Maybe we didn’t expect Stoke City to be this bad so early, but they are. We knew Sunderland would be. And yet, has there been a more embarrassing team in the Premier League than West Ham this season?
Nope, and it’s not particularly close.
You remember West Hama��seventh in the EPL last season, just four points off a Champions League spot. A new-look side under Croatian manager, Slaven BiliA�a��leading a rejuvenated attack, producing 65 goals last term. In three previous Premier League seasons under Sam Allardyce, the Hammers never put more than 45 in the back of the net.
We’ve also seen how suddenly it can all go wrong. Antonio Conte is quickly learning with Chelsea that all the money in the world cannot buy consistency. While Claudio Ranieri only has Leicester sitting 12th after a title-winning campaign, they’ve won their opening two UCL matches. Right now, that’s their dream.
BiliA�, on the other hand, doesn’t have either of these luxuries. West Ham doesn’t have the ability to draw world-class talent. Yet. At least not consistently. And if things remain as they are, they won’t next summer either. It would make Dimitri Payet’s exit all the more imminent as well. They are also without the lure of European football. They can thank Astra Giurgiu for that.
Over a month ago, I was joking when I said West Ham’s win over Bournemouth was their biggest of the season. It was a silly thing to say for multiple reasons. One, it was just their second league match of the campaign. Secondly, all their victories up until that point occurred during Europa League qualifiers. But even then, they struggled.
So let’s get serious.
Losing to Chelseaa��away, no lessa��is understandable. Losing to Manchester City two weeks latera��again, awaya��is understandable. But a 2-4 loss at home to Watford? A 4-2 loss away to West Brom? Needing an injury time winner against Accrington Stanley to advance in the cup? Plus, a 0-3 lossa��at home, againa��to Southampton this past weekend? There’s not even a shred of competitiveness in those results.
Their goal differential of (-9) is second-worst in the league. Their mark of 16 goals conceded is the worst mark in the league. It doesn’t matter how sharp their a�?newa�? stadium looks, or the potential draw of 60,000 fans on match days. None of that matters if you aren’t winning, and the fact of the matter is West Ham is strugglinga��which prompts a couple questions.
Is BiliA�’s message already stale? Ora��and sometimes the harsher reality is the one that’s harder to seea��did West Ham simply over-perform last season? Of course, diagnosing the problem isn’t always so simple. Typically when a club is struggling, we immediately point to the manager. It’s become our reflex; an instinctual response. We lose patience incredibly quickly in our desperate search for answers.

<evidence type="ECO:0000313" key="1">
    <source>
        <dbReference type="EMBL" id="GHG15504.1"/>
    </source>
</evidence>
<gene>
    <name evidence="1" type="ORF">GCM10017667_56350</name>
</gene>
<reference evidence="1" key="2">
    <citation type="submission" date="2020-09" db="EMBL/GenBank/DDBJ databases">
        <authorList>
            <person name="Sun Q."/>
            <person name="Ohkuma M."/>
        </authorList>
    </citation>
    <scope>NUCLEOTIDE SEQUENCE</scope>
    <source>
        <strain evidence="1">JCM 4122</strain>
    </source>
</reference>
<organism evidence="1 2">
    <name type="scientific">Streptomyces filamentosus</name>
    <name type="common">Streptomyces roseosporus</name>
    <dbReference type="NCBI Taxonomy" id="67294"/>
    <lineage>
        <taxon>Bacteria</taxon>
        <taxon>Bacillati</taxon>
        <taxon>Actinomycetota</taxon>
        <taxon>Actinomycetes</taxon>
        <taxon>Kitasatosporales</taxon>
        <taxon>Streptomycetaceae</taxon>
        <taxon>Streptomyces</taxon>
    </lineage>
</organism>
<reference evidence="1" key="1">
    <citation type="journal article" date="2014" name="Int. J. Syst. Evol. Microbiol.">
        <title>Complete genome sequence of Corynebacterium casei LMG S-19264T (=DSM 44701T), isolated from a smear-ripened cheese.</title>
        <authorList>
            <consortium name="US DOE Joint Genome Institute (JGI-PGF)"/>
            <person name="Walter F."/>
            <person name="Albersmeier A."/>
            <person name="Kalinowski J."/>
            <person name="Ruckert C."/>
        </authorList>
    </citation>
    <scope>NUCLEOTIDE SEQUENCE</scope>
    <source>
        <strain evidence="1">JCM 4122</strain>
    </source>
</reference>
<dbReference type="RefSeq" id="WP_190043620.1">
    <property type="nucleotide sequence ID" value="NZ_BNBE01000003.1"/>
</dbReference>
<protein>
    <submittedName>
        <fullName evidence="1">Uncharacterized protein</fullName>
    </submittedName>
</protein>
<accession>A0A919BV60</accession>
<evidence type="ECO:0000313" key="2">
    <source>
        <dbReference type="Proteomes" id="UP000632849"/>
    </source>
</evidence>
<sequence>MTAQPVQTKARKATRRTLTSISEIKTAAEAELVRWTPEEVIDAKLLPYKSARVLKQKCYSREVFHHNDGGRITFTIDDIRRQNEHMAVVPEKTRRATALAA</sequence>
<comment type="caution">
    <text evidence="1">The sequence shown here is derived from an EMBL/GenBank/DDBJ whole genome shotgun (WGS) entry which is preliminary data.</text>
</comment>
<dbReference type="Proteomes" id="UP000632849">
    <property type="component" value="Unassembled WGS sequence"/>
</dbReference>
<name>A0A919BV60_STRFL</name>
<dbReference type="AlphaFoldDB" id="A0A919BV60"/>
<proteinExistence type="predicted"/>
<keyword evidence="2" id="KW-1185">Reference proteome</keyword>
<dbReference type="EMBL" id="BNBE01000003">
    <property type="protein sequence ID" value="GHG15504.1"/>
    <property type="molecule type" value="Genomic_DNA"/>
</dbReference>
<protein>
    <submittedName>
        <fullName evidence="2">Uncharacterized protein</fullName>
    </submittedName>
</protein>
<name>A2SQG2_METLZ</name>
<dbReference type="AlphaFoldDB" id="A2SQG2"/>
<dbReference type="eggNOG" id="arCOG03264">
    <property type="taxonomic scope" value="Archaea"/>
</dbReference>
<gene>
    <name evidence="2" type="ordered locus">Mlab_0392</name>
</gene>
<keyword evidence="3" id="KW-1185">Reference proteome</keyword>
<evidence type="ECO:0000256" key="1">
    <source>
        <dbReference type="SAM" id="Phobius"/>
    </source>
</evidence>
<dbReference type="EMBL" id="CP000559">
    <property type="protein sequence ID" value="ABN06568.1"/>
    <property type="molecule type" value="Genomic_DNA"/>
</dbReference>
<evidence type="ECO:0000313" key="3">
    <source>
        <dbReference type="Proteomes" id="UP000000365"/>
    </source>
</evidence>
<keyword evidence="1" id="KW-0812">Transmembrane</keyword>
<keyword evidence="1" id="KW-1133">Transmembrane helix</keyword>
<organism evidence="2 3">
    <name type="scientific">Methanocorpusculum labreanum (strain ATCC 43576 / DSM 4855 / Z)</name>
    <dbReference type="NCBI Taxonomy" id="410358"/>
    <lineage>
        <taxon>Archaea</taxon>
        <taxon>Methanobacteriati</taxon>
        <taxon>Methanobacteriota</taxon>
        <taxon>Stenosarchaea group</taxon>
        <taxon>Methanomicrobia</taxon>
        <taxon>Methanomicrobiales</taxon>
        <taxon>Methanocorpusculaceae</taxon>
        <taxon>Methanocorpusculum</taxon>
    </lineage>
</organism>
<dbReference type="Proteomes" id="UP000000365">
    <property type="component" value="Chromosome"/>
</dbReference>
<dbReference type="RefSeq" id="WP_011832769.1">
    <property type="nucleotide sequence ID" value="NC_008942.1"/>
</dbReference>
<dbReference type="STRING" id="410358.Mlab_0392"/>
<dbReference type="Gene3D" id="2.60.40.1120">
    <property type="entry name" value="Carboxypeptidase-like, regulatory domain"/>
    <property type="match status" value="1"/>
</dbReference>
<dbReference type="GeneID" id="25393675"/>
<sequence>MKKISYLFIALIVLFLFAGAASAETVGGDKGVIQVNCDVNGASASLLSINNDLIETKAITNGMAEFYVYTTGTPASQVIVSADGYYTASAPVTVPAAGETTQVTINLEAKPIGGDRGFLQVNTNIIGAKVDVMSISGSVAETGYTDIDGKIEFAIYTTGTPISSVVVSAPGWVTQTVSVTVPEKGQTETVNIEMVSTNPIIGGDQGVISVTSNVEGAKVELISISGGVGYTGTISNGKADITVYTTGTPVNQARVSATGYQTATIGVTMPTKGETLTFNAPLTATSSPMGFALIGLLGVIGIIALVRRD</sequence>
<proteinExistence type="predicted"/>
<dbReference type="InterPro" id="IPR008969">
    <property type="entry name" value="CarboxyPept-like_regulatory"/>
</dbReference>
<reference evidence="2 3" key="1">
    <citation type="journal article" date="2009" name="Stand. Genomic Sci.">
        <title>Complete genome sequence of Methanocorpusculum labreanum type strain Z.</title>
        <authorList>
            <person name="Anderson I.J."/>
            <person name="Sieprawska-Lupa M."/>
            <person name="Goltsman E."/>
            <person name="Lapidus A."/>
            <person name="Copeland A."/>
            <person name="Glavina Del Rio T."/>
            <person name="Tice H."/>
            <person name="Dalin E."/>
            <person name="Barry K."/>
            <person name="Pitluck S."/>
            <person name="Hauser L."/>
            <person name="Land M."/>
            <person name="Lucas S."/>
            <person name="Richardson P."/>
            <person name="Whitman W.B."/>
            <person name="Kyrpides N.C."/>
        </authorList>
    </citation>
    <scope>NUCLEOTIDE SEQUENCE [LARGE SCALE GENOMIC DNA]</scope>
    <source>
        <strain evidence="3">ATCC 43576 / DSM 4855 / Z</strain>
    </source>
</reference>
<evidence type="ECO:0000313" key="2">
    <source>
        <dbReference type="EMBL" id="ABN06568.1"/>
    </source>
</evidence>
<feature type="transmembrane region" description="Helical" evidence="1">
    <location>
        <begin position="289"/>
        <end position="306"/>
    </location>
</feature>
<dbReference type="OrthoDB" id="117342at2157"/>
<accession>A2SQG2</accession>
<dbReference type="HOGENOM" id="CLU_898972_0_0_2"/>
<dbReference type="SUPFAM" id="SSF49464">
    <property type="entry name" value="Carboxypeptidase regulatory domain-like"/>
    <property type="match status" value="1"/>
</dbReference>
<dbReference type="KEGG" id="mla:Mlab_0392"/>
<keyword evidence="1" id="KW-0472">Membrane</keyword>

So, let’s revisit that second question for just a moment.
Suggesting they over-performed isn’t too far-fetched. Since the turn of the century, West Ham has been relegated multiple times. Their highest-ever finish in England’s top tier is third (1985). The last time they won a trophy was 1980 (FA Cup; English League Championship). They have very little European historya��this season’s struggles took them at least a couple steps backwards.
The thing is, there isn’t just one player in this squad that’s to blame. Everyonea��well, just about everyonea��is performing poorly. Their goalkeeper, AdriA?n, has been mediocre-at-best for the past couple seasons. This year, according to Squawka, his appearances haven’t even registered a positive performance score.
Not one of their forwardsa��from the oft-injured Andy Carroll, to the normally electric (and also currently injured) AndrA� Ayew, all the way to new man (and loanee) Simone Zazaa��boast a positive score among them.
That’s where the managera��in this case, BiliA�a��typically comes in. His job is to get the best out of his squad. But if the entire squad has been sub-par, then what? Even the richest clubs in the world can’t just snap their fingers and produce an entirely new starting eleven. This isn’t Football Manager or FIFA; it doesn’t work that way.
Remember how Tottenham Hotspur played down the stretch last season? They were poor, very poor. West Ham is experiencing a very similar stretch now, just at a different time. There’s just one small problem: the Hammers don’t boast the squad Tottenham does.
Now we can sit here and believe West Ham will settle down and sort themselves out. But, we cannot expect them to flip a switch and start playing like they did last season. All of the team-bonding exercises in the world cannot magically turn their early-season struggles around. Plus, speculation over BiliA�’s job alreadya��oh yeah, of course it’s already starteda��won’t do anyone any favors. Is Roberto Mancini really the answer?
I cannot answer that. You can’t either. We’re only six matches into the season. In other words, it’s far too early to speculate. But I will say this: it’s been a while since West Ham supporters had a club they could get consistently excited about. Last year looked like the start of something new. But now?
It could be back to square onea��meaning the cycle of change, and perhaps desperationa��is about to begin all over again.